Local Interconnect Network (LIN) Data Link Layer

Last modified by Microchip on 2023/11/10 11:17

In the OSI model, Data Link Layer protocols are concerned with establishing/terminating a connection between two nodes and ensuring reliable data transfer. They also implement protocols for flow control between the nodes.


Local Interconnect Network (LIN) is a broadcast-serial network. The data link layer implements a Master-Slave principle for medium access control. All messages are initiated by the Master with at most one Slave replying to a given message identifier. The Master node controls the issuance of data frames on the bus, makes sure that they are sent with the right interval and periodicity, and that every frame gets enough time space on the bus.

​The LIN network is described by a LIN Description File (LDF), which contains information about frames and signals (including timing). This file is used for the creation of software drivers in both Master and Slave nodes.

The LIN bus was designed to transport short control messages (2, 4, or 8 bytes). The data that are exchanged in the frames are referred to as signals.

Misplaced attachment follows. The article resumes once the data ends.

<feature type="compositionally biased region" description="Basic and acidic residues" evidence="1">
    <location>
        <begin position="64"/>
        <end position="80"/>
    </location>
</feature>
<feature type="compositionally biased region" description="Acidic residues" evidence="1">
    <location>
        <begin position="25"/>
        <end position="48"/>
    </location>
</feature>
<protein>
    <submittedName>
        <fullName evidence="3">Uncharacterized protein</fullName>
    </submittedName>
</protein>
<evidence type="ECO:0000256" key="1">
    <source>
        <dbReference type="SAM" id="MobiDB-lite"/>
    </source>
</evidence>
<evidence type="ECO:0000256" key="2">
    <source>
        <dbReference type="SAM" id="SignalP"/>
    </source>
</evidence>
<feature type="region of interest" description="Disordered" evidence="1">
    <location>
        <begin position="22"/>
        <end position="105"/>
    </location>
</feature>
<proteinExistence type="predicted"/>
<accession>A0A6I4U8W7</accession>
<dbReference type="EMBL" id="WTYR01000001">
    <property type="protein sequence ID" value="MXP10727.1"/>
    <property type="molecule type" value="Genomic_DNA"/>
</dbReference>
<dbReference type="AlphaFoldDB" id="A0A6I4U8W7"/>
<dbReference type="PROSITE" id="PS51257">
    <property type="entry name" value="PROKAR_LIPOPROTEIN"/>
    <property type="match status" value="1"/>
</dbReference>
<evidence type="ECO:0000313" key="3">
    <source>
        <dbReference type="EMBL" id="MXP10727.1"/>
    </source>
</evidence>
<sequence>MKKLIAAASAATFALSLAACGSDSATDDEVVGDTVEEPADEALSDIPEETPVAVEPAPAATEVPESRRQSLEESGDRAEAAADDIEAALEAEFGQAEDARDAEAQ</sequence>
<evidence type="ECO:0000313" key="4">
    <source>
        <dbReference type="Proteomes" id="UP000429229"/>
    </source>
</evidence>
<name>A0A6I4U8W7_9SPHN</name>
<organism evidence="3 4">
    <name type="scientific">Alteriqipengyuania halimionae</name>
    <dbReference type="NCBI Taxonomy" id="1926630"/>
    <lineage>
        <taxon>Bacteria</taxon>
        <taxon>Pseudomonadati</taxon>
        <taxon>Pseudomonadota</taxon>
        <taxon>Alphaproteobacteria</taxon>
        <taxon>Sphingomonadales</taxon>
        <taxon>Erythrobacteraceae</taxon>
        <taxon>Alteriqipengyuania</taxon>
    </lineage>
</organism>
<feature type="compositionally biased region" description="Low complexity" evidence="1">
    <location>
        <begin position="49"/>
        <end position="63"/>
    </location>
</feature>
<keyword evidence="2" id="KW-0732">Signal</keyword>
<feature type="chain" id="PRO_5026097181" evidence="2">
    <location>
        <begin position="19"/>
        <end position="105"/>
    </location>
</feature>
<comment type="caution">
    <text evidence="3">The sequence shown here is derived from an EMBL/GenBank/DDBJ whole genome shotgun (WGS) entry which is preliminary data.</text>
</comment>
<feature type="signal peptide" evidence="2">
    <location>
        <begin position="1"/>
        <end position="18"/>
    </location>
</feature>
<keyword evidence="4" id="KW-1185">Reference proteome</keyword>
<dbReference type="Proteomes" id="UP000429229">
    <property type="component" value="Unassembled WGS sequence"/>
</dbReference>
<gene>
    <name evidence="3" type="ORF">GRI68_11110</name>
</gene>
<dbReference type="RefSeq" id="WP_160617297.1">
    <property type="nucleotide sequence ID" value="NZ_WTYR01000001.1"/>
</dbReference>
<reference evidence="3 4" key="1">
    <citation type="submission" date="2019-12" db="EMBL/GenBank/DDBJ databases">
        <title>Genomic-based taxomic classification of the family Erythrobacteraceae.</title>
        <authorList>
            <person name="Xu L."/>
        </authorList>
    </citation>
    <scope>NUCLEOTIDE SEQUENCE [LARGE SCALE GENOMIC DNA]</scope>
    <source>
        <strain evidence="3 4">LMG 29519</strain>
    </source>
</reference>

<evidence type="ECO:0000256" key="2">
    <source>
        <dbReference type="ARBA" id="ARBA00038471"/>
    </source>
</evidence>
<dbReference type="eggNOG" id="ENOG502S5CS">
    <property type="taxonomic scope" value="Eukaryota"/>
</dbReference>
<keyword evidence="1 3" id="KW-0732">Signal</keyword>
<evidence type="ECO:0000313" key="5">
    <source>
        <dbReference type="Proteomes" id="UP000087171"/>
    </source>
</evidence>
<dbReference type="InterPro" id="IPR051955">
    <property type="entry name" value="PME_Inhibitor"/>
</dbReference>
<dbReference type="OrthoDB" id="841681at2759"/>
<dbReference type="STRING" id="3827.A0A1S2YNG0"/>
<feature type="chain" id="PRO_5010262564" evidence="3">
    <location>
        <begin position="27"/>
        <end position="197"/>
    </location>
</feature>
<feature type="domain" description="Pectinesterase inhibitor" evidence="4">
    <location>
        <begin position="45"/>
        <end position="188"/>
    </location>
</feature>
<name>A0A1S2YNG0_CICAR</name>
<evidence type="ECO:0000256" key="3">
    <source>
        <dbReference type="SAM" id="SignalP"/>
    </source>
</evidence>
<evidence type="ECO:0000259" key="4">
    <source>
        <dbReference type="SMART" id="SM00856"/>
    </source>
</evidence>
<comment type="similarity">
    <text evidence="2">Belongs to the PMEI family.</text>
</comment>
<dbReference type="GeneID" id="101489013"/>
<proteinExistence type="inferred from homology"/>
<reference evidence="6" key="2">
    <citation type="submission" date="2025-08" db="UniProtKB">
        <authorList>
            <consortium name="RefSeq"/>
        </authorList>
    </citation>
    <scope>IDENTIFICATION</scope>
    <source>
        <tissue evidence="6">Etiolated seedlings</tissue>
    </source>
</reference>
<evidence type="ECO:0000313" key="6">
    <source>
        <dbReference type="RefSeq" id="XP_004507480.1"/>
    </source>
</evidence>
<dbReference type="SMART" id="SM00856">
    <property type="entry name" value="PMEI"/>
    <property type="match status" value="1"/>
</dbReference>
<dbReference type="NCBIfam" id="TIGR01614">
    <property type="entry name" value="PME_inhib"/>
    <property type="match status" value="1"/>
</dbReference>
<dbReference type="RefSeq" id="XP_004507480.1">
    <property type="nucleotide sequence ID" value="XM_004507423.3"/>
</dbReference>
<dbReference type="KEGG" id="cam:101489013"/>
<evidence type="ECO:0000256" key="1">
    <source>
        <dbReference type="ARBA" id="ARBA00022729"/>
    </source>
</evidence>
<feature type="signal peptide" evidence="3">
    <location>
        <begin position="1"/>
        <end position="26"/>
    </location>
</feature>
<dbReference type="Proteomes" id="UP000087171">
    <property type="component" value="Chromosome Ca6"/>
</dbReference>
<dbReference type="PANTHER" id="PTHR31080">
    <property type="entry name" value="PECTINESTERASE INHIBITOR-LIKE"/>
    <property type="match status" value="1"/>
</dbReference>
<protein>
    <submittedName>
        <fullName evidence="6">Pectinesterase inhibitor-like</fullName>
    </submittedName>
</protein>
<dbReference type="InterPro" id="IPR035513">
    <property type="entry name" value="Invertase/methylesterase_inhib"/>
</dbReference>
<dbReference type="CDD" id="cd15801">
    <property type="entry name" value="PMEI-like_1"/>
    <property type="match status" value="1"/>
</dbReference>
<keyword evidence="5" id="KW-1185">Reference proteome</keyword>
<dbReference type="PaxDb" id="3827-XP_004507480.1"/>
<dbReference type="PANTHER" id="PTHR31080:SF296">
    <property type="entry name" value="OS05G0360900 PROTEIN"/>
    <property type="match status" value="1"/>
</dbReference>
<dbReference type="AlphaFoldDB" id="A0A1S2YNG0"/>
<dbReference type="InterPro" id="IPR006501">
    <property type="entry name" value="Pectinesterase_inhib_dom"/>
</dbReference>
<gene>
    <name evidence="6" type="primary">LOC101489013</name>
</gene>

The LIN Data Transfer model is based on the publish-subscribe model, for example:

Unconditional frames


  • Frame Slot A, Frame Slot B, and Frame Slot C are cyclic (i.e. they cycle regularly through all the nodes).
  • The Nodes that reply to the header are the PUBLISHERS.
  • The Nodes that listen are the SUBSCRIBERS.
  • Frame Slot A
    • Point-to-Point (Slave-to-Master or Slave-to-Slave) communications.
      • SLAVE1 Publishes and MASTER and/or SLAVE2 Subscribes.
  • Frame Slot B
    • Multicast (Master-to-one-or-more Slaves) communications.
      • MASTER Publishes and SLAVE1 and/or SLAVE2 Subscribes.
  • Frame Slot C
    • Point-to-Point (Slave-to-Master or Slave-to-Slave) communications.
      • SLAVE2 Publishes and MASTER and/or SLAVE1 Subscribes.

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A LIN cluster contains (at most) 1 node designated as the LIN-Master:

A LIN cluster contains up to 16 nodes designated as LIN-Slaves:

  • Contains a Slave Task which either:
    • Sends a Response.
    • Reads a Response.
    • Ignores the Header.

LIN Message Frame

All data is sent in a Frame Slot which contains a Header, a Response, and some Response Space so the Slave will have time to answer. Every frame is sent in a frame slot determined by the LDF. Messages are created when the Master node broadcasts a frame containing a header. The Slave node(s) then fills the frame with data depending on the header sent from the Master. The data that are exchanged in the frames are referred to as signals.